It is possibly too late to dry outside in some places but corn husks will also do just fine drying in a garage or closet.
Clean off the corn silk and any raggedy bits but leave the dark green tips as it can all get used.
I placed the husks on a cooling rack so that air could get all around the husks and rearranged them every couple of days.
After a few days they looked like the picture below. It will take longer when not constantly in a sunny place but you will get there.
To begin with there are different textures within the husk itself.
They are thicker and therefore tougher at the ends of the husks where they were once connected to the cob.
There will be a range of shades in the husks depending on how much sun reached the material while on the plant. Outside pieces will be darker greens and inside ones closer to ecru.
Tips will be thinner and more flexible. There are no right and wrong parts. They can all be used and I will show you options below.
Other times it is best to soak the husks in water as they will be much more flexible for your craft of choice.
If the husks are going into water, I would suggest cutting off the very bottoms as seen on the left. This will allow the husks to be stretched at the bottom and ultimately they will be wider and flatter when ready for use.
In the pictures below, some husks have been soaked and others not. I will note which are which. Again no right or wrong, just the final look that is achieved.
They will uncurl and become flexible.
The water can be room temperature and a little warmer is fine too.
Once the husks are rehydrated, place them on a towel and when the towel is full or the task complete, place another tea towel on top and weigh them down by adding a few pots on top of the second tea towel.
This will help to dry and flatten the husks.
The second to last choice is how to bind the husks to the broomsticks. I used twine but there are other options as well, thin strips of corn husks, hot glue gun, ribbon. etc.
The neighbours down the street were cutting down a cedar and I was able to select a few pieces that I cleaned up for “standard” size brooms. I looked for branches that were crooked.
Remember that branches will get smaller as they arrive at their tips and therefore less able to bear weight if that is going to be the section closest to the ground. The tips are generally also the more crooked parts so it can sometimes mean a compromise.
At the bottom of the picture is the first piece I chose with the “v” on the right hand side. I thought it would be more stable when leaning against the wall and could support the corn husks expanding outwards and forming the “broom”.
My second choice was the long, thin, straight branch at the top. I cut it into four pieces, three for mini brooms and one that was about 3 feet long for what I am now thinking of as my magic wand broomstick.
So! Let’s get started.
The first one is made with unrehydrated husks and cedar. The thicker stronger ends of the husks are at the bottom and the thinner weaker ends are at the top so that when the twine is pulled tight they spread out. Mixed in are a few pieces of cedar that over time have gotten lighter. There is about an inch of corn husks that stick out over the twine at the top and they have been cleaned up with a trim after being tied in place. The “v” of the branch is inside the corn husks to help give it support. This one will go outside for the season.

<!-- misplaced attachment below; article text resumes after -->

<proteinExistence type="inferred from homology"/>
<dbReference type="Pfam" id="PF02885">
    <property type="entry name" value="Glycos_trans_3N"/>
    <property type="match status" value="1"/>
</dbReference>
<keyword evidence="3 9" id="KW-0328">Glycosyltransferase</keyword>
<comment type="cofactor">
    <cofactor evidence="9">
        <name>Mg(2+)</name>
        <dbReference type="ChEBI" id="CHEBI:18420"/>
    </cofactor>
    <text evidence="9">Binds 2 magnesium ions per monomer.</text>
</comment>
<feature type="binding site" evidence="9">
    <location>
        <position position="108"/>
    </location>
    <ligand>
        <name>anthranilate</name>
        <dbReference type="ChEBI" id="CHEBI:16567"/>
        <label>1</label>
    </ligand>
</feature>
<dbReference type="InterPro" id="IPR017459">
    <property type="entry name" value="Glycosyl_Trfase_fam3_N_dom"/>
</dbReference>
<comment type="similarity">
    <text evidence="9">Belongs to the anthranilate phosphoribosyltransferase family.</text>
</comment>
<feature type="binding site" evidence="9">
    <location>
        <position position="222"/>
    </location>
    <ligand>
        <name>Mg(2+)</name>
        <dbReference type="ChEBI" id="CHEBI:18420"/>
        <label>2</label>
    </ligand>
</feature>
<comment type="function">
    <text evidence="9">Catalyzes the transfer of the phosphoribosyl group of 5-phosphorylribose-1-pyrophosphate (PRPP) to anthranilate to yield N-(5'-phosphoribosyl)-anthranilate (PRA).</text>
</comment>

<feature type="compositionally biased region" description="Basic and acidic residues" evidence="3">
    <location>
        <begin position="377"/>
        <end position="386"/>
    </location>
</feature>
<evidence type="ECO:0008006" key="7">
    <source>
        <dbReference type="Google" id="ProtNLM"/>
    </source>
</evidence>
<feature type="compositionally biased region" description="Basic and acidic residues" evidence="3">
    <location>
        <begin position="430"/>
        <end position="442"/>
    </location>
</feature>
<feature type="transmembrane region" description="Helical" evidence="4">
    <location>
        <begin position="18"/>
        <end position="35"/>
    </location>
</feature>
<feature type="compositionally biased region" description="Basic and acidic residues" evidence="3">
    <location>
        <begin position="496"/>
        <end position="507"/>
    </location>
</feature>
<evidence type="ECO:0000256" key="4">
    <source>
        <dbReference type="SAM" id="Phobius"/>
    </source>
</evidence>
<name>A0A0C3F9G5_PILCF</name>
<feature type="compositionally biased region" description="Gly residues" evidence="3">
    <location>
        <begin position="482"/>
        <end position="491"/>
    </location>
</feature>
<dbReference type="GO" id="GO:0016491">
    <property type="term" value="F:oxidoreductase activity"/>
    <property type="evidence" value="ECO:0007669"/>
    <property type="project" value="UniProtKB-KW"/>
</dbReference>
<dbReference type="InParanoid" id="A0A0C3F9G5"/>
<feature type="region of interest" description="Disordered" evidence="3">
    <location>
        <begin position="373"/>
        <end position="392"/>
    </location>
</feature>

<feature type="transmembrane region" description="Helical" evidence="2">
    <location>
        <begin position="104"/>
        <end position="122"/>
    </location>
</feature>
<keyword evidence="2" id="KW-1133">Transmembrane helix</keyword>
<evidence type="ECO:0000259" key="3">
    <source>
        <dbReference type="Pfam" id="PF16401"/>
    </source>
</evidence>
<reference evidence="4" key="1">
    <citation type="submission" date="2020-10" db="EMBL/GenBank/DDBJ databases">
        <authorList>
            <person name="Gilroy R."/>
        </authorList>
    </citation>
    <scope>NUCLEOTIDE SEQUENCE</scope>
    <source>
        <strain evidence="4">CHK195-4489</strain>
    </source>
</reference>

These are three different minis, made for table centers and accent pieces in fall flower arrangements. The broom section is around 13 inches long.
The one on the right is made from a selection of multi-coloured tips left over at the end.
One is entirely cedar and interestingly, it has been inside since it was made and while it has dried out, has also maintained its colour unlike the larger broom sitting outside.
The third broom was made from the thick end of rehydrated husks, cut in strips. Each solid section of husk overlapped the next one until the desired thickness was achieved. As I remember it there were six or seven strips. Twine was then tightly wrapped around the pieces and tied off. A pair of scissors was used to cut down the strips, creating the thin slices of husk and then the broom was dried with the head up to help the slices stay as far apart as possible. I came back and bent them as well a few times, just to loosen them up a bit.
The one below is the one I am enjoying the most. I like the whimsy in the broom and from some angles it reminds me of a princess dress, the ones that come with an overlay of fabric that stops part of the way down the skirt of the dress. The lighter section was made with rehydrated husks, the top sections from the same husks cut and used on the mini broomstick. First the lighter sections were wrapped around the broomstick with the tips at the top and the cut section at the bottom. Then the dried green parts were added on top, forming a wispy, raggedy edge. The twine holds it all together. When everything was tight, scissors were used to cut the lighter husks into slices and the finished broomstick was left to dry. This one is just the right length to get to the ceiling of rooms and is a fun was to distribute essential oils into hard to reach areas. Simply place a few drops on the husks and wave into the area in question.
Hoping you come away with lots of additional ideas for how to make and use your own corn husk broomsticks this year! You deserve some play time.
3 Corn Husk Broomsticks from My Kitchen Wand